In 2012, my brother, my mom, my dad, and I bought $349,000 property with 10% down to it. I paid the most towards the down payment, $10,000.

Our mortgage is around $1,600/month and property tax of $2,500 yearly. I moved out in 2015. So my brother and my parents continue to pay the mortgage but my name is still on that property.

Unfortunately, my dad passed away in 2018 and we decided to talk about our shares. As of now the value of that property is around $750,000 based on the recent property sold in that area. The remaining mortgage balance as of April 2018 was $337,000. My brother loaned $60,000 so it went up to $400,000 before my dad passed away. This year, 2020, the remaining mortgage balance is $370,000. So my question is, how much share should I get if we split the share in four?

Am I still entitled to have the same percentage as my brother since I haven't lived there since 2015? Do you calculate the same percentage as the others since in the beginning I have highest amount of down payment?

  • 8
    There are a number of similar questions such as: Selling property inheritance share to sibling, 25 years later: original value? current value? something else?. You likely legally own 1/4 or 1/3 of the property regardless of who paid what when, but coming to an arrangement that everyone feels is fair can be tricky.
    – Hart CO
    Commented Dec 9, 2020 at 4:42
  • Thanks for the response. Well my brother wants to buy me out and replace my name with her wife to that property. I was only asking for 20% from the total capital gain instead of 25%. I leave the 5% for the 5 years I didn't pay the mortgage.But my brother just want to give his own number which is only $70000. Do you think that is fair enough? The house gained $400,000
    – Vhozip
    Commented Dec 9, 2020 at 13:55
  • 1
    The property share should be based solely on how the property was initially divided, adjusted by how your father's share was distributed to his heirs. Your share of the $379,000 left after paying off the mortgage should be based on your ownership share, minus whatever you pay to the other owners for "covering" your share of the mortgage. Likewise, your brother's share should probably be decreased to the extent that others may have helped cover the additional $60,000 he borrowed.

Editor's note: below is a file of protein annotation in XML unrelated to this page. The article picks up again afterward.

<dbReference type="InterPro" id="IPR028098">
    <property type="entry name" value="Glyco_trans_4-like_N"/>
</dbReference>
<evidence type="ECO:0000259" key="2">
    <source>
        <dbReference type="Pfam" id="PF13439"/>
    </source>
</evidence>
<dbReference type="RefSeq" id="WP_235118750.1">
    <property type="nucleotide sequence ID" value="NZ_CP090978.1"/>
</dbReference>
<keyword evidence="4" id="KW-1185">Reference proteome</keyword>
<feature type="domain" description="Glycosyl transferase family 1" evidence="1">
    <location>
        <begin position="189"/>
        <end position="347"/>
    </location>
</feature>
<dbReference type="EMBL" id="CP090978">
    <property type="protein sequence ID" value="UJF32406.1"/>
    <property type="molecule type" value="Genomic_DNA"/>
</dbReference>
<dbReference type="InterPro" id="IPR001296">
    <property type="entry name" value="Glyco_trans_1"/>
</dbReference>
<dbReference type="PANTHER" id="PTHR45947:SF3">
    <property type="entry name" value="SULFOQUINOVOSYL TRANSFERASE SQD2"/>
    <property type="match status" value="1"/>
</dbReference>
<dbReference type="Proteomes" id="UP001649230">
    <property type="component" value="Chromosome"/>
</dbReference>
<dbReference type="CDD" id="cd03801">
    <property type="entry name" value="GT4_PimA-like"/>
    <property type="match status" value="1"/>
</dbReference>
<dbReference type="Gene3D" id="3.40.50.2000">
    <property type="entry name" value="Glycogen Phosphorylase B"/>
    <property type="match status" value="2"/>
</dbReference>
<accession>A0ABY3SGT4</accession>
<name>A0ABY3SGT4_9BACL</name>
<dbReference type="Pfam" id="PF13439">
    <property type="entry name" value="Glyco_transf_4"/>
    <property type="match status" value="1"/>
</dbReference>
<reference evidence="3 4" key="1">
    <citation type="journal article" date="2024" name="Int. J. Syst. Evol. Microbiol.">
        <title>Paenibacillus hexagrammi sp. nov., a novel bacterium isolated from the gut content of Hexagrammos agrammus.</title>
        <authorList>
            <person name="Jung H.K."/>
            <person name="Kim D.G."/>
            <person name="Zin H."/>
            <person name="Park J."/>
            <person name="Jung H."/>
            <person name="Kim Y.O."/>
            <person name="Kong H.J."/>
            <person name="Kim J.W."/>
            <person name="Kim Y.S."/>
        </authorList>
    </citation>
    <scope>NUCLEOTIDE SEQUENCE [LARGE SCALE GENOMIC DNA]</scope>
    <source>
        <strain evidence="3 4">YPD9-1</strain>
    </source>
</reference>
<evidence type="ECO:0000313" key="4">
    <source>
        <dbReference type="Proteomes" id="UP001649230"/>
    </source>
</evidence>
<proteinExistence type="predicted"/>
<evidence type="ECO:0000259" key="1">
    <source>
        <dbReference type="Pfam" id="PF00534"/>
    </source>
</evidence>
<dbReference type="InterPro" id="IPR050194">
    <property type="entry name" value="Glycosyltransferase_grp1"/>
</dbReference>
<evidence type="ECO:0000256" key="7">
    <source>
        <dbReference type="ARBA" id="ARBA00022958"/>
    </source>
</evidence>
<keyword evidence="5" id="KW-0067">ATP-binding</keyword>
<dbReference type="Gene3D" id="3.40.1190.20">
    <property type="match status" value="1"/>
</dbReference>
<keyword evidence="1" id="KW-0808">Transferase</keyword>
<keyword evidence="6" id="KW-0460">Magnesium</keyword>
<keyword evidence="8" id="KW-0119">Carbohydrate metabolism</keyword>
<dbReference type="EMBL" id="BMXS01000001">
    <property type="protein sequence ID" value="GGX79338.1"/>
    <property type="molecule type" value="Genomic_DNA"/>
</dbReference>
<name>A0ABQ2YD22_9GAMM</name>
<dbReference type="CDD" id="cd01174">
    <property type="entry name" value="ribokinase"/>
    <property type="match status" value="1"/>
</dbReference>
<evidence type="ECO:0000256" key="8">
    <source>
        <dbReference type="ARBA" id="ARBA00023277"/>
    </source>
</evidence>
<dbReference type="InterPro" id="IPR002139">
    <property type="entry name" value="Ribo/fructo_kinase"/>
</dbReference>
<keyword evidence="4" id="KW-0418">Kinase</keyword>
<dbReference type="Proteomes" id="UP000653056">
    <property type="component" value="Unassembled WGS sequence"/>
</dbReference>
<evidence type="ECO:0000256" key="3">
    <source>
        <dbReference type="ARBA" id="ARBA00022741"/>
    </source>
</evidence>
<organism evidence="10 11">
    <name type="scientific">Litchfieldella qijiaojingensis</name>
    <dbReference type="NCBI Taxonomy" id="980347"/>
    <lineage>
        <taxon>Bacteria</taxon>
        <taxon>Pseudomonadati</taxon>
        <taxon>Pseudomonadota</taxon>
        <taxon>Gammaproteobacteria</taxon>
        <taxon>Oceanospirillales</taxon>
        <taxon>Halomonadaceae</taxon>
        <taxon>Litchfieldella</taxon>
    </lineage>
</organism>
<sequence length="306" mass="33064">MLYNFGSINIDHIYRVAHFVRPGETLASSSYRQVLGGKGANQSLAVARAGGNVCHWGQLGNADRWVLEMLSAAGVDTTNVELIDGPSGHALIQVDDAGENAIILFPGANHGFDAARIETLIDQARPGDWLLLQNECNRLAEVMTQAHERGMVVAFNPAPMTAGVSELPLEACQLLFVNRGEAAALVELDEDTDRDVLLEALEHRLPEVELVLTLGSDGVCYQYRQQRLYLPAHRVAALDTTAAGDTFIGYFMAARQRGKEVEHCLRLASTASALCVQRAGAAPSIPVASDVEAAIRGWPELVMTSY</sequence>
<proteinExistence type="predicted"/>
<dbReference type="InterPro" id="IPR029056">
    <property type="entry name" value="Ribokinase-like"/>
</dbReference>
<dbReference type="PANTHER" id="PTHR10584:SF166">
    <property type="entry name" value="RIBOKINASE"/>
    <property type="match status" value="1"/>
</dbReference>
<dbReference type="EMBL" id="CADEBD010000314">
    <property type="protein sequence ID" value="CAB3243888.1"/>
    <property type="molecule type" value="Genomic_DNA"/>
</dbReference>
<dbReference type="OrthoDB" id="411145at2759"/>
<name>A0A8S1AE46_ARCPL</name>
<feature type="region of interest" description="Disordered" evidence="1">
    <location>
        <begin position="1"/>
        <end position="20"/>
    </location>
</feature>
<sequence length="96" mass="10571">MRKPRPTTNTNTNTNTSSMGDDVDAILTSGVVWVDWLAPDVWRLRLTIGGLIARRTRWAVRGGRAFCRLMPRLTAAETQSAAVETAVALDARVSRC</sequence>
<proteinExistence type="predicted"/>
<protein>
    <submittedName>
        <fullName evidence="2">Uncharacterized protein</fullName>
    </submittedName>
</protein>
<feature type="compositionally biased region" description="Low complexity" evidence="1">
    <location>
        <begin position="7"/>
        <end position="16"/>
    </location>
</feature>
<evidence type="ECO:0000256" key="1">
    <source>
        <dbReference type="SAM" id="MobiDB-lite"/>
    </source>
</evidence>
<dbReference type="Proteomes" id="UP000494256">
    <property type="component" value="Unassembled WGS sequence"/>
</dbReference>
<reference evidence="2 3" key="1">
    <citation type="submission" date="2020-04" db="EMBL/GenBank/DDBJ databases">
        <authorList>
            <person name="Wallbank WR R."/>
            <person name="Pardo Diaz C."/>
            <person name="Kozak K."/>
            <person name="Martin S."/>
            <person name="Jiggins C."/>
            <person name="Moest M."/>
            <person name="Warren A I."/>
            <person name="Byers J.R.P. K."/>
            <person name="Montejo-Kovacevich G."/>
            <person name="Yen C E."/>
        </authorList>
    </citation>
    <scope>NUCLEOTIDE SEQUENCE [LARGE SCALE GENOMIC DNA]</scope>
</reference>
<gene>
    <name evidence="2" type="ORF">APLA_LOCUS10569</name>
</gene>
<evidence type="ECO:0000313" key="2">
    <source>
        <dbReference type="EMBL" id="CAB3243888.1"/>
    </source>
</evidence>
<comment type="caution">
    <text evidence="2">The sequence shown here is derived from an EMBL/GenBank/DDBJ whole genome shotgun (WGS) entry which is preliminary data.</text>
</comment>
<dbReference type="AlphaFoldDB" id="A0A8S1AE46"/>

– chepner
    Commented Dec 9, 2020 at 16:35
  • I agree to the point that the share should be divide based on how the property was initially divided and just minus the years that I wasn't giving any payment for the last 5 years. The other problem is that my brother buying me out and took over the property but he doesn't want to sell the house. His willing to pay me $70K by loaning again in the bank and the remaining goes to his renovation. My point is his not going to pay the remaining share that I'm supposed to have. He keeps saying his not getting any amount from the property which of course his not until he sell the house.
    – Vhozip
    Commented Dec 9, 2020 at 17:41
  • I'm sorry for your family loss. Your share is equal to how much principal you helped to pay off before you stopped living there; so $10,000 plus whatever monthly mortgage principal you did pay. Your dad's share will be divided up per the will. Odds are that your mom will get his share but will not want to pay 2/3 of the mortgage on her own so she would work something out with your brother. In essence your share is worth how much you paid of the original principal assuming that you did not benefit from the $60k loan.
    – MonkeyZeus
    Commented Dec 9, 2020 at 17:55

3 Answers 3


There are many different cash flows involved here— both positive (ie. capital gains) and negative (ie. rent due from each person that lived in the house, and paid to all those with an ownership interest)— with different people having different proportional shares of each. There are multiple start dates on which those various cash flows became relevant to the issue at hand. The good news is that it sounds like you are pretty certain about those dates, and the actual dollar amounts are well established. That turns a lot of this into straightforward cash flow analysis that any CPA should be able to do in their sleep.